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Exam FM/2 Review Introduction and Time Value of Money

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Exam FM/2 ReviewIntroduction and Time Value of Money

- Much more important to employers than GPA (within reason)
- Big advantage for internships
- Nearly required for full-time work

- Best thing you can do right now for your career
- Immediately: get that internship/full-time job!
- Later: get on your way to bigger opportunities http://www.actuaryjobs.com/salary.html

- Easier to pass them now in school than working full-time

- 3 hours
- 35 multiple choice questions
- Computer-based
- Preliminary pass/fail
- Few pilot questions

- 100 hours of study per exam hour = 300 hours
- No substitute for time!

- 3/29- Intro and TVM
- 3/31- Annuities
- 4/5 - Loans and Bonds
- 4/7 - Cash Flows, Portfolios, Duration, and Immunization
- 4/12- Intro to Derivatives and Options
- 4/14- Hedging and Investment Strategies
- 4/19- Forwards, Futures, and Swaps
- 4/21- Open review, bring problems!
- 4/26- Open review, bring problems!
- 4/28- Open review, bring problems!

- Read ASM/Actex manual and work problems ahead of time
- Cover concepts and techniques in manual
- Work problems
- Answer any final questions

- Use these sessions to review and clarify, not to learn
- Learn from INS 410 and your manual

- Work problems from the end of Actex before the session
- Whenever you get a problem wrong, read the solution and do it again until you know it
- Bring questions
- General concepts
- Specific problems

- You need ~100-200 hours
- 2 hours/week in this room isn’t enough

- Frame this material for the exam with ASM
- Clarify the details with review sessions
- Problems, problems, problems
- Practice tests – practice until you can consistently pass any sample exam

- Fixed rate per time, actually decreases relative to value

- Interest on interest

- PV=Value brought back in time to the present
- Inverse of accumulation
- FV= Value accumulated into the future

- Make sure to always use the same point in time. Pick a point that makes sense and bring every transaction to that point.
- When in doubt, make a timeline.
- May need to use calculator to solve (i)

- Basically a different way of looking at compound interest, same effect
- It may help to recognize the formulas, but you can derive them all quickly

- Interest is compounded more frequently, so you make slightly more of it

- Rate of change with respect to amount
- If constant rate

- Make sure to use negative exponent
- Make sure to always use the same point in time. Pick a point that makes sense and bring every transaction to that point.
- When in doubt, make a timeline.
- May need to use calculator to solve (i)

- An investor puts 100 into Fund X and 100 into Fund Y. Fund Y earns compound interest at the annual rate of j > 0, and Fund X earns simple interest at the annual rate of 1.05j. At the end of 2 years, the amount in Fund Y is equal to the amount in Fund X. Calculate the amount in Fund Y at the end of 5 years.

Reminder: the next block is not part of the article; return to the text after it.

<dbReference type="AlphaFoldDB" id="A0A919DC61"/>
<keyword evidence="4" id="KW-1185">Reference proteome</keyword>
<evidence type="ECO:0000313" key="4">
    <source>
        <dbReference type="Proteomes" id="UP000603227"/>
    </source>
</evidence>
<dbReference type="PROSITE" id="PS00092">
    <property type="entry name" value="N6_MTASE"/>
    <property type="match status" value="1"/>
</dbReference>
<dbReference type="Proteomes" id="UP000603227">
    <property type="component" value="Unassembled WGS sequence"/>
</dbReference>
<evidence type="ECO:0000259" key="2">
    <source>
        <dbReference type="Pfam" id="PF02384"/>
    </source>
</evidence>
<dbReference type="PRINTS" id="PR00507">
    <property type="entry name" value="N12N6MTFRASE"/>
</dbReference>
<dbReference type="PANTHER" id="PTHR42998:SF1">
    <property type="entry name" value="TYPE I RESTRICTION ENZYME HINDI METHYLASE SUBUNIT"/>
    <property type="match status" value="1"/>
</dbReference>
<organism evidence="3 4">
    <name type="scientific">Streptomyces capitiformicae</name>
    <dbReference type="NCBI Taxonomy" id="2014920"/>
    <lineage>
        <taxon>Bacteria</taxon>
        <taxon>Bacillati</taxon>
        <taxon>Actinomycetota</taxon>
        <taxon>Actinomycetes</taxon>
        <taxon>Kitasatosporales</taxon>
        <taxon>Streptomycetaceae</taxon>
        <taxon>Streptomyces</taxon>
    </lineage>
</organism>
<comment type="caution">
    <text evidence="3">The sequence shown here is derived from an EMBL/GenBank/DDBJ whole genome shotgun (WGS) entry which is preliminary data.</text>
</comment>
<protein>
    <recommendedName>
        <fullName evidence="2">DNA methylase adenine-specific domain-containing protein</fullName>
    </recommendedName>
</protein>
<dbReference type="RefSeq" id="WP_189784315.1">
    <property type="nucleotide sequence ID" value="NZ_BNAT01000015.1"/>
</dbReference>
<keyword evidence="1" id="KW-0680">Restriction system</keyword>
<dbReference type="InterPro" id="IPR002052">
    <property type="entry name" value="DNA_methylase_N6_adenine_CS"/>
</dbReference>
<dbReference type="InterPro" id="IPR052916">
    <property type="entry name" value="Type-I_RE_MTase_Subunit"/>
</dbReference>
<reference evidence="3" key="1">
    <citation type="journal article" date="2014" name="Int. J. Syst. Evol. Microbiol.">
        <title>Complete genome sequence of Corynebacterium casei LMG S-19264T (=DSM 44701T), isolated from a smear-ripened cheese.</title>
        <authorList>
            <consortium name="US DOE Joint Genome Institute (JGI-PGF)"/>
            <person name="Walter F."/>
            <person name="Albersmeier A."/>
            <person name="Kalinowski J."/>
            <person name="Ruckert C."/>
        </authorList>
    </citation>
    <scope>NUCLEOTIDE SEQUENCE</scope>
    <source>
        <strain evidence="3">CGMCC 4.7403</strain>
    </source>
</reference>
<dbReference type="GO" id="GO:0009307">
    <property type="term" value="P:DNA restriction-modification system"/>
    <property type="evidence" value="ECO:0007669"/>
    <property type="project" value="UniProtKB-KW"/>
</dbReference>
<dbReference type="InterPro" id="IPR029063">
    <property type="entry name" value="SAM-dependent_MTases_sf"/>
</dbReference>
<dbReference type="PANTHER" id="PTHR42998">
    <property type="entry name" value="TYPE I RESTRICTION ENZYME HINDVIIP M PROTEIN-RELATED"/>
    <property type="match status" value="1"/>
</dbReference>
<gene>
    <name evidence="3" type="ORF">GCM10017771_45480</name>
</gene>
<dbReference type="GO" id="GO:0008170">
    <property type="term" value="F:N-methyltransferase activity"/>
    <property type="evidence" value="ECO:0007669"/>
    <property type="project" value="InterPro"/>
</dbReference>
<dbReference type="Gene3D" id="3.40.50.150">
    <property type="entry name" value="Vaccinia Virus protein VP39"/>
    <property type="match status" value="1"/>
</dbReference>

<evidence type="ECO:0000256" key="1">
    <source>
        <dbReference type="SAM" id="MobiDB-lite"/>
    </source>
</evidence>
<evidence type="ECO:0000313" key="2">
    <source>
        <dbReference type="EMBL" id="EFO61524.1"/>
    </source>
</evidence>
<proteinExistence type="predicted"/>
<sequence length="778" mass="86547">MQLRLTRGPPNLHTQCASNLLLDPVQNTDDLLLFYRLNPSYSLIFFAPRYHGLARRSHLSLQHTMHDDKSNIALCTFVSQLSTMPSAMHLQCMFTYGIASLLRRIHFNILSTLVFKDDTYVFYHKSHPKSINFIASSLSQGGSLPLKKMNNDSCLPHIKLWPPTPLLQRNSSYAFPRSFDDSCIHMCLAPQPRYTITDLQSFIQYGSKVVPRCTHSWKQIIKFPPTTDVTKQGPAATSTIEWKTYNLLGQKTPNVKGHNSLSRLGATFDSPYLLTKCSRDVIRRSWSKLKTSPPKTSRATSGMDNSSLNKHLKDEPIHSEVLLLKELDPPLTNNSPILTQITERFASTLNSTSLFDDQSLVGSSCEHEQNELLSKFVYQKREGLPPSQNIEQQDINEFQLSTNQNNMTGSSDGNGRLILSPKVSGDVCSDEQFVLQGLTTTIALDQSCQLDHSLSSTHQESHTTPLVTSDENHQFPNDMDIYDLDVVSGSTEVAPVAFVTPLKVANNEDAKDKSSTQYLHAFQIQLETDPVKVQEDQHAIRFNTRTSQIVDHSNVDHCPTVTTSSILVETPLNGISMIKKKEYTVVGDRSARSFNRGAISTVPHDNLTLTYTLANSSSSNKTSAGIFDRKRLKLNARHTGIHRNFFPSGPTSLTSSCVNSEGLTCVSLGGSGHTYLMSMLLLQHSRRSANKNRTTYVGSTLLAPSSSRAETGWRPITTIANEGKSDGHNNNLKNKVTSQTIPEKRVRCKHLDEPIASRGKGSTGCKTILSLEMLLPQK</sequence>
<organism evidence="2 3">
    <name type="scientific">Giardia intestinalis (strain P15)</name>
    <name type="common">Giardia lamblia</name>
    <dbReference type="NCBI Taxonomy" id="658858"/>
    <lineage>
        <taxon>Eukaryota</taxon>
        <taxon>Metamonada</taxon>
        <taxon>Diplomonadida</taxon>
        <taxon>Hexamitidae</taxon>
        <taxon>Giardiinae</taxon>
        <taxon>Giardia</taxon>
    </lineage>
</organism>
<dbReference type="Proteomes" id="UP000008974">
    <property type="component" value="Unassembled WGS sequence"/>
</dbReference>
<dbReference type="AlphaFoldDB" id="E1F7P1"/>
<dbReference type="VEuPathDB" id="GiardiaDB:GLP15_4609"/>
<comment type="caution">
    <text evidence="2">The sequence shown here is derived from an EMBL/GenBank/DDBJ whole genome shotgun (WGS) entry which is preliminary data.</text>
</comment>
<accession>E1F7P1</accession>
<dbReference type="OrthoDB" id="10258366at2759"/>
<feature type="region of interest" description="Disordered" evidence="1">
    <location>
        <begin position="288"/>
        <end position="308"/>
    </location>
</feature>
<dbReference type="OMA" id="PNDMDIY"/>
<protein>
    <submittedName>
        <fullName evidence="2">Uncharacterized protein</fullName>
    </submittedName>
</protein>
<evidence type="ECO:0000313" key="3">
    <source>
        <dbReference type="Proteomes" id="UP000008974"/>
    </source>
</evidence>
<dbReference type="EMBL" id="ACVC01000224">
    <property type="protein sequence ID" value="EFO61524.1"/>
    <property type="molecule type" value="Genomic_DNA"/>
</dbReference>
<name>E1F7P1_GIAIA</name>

- ASM p.21

Answer: 161

- Money accumulates in a fund at an effective annual interest rate of i during the first 5 years, and at an effective annual interest rate of 2i thereafter. A deposit of 1 is made into the fund at time 0. It accumulates to 3.09 at the and of 10 years and to 13.62 at the end of 20 years. What is the value of the deposit at the end of 7 years?
- ASM p.21

Answer: 1.98

- Eric deposits X into a savings accout at time 0, which pays interest at a nominal rate of i, compounded semiannually. Mike deposits 2x into a different savings account at time 0, which pays simple interest at an annual rate of i. Eric and Mike earn the same amount of interest during the last 6 months of the 8th year. Calculate i.
- ASM p.34

Answer: 9.46%

- Jeff deposits 10 into a fund and 20 fifteen years later. Interest is credited at a nominal discout rate of d compounded quarterly for the first 10 years, and at a nominal interest rate of 6% compounded semiannually thereafter. The accumulated balance in the fund at the end of 30 years is 100. Calculate d.
- ASM p.34

Answer: 4.53%

- Bruce deposits 100 into a bank account. His account is credited interest at a nominal rate of interest i convertible semiannually. At the same time, Peter deposits 100 into a separate account. Peter’s account is credited interest at a force of interest of δ. After 7.25 years, the value of each account is 200. Calculate (i- δ).
- ASM p.48

Answer: .23%

- Tawny makes a deposit into a bank account which credits interest at a nominal interest rate of 10% per annum, convertible semiannually. At the same time, Fabio deposits 100 into a different bank account, which is credited with simple interest. At the end of 5 years, the forces of interest on the two accounts are equal, and Fabio’s account has accumulated to Z. Determine Z.
- ASM p.48

Answer: 1,953